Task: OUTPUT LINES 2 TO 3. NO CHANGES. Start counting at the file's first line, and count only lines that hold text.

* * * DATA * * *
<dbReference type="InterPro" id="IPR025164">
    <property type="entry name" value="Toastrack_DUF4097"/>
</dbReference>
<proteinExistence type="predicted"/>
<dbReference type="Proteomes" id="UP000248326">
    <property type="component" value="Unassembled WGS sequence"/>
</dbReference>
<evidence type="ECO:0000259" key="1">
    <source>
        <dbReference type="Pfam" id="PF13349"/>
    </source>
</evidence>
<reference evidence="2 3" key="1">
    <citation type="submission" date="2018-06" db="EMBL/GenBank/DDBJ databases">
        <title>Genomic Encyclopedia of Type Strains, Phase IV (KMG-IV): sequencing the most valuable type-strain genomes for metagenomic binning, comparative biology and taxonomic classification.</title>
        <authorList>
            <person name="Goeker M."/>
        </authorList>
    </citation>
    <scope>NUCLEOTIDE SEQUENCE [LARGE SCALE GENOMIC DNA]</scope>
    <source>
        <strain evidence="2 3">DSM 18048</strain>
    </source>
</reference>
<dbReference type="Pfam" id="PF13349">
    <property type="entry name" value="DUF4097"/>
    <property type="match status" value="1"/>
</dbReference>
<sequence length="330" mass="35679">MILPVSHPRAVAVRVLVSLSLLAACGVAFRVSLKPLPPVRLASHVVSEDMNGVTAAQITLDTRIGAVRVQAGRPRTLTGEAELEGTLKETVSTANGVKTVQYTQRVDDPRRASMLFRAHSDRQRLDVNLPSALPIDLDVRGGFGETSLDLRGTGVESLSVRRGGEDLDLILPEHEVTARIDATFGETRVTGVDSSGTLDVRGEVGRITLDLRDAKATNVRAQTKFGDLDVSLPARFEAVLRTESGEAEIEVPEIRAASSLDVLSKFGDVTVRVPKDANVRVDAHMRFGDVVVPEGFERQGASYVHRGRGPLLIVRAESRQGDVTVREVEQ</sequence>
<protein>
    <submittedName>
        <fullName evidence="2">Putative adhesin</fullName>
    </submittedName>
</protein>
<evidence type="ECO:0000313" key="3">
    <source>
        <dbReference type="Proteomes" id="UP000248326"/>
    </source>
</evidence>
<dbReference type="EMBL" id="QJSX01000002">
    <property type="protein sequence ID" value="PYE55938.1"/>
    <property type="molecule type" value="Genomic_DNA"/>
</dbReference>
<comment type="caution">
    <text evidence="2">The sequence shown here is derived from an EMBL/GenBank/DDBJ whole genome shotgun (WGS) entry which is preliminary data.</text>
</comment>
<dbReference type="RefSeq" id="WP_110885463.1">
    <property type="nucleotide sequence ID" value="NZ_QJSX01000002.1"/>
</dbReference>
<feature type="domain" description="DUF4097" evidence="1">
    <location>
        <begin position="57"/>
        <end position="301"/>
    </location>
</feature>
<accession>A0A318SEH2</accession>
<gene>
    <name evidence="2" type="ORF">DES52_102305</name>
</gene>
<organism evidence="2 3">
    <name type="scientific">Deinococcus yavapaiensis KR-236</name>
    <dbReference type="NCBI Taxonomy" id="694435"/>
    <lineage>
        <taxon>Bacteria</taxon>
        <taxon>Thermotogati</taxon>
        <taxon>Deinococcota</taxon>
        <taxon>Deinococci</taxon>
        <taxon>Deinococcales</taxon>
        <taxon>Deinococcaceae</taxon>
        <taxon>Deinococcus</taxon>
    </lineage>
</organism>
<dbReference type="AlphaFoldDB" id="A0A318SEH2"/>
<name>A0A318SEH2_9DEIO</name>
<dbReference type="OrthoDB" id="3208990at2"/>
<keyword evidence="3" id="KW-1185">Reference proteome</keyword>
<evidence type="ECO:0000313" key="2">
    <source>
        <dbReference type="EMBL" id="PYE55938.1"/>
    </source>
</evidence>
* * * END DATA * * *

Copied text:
    <property type="entry name" value="Toastrack_DUF4097"/>
</dbReference>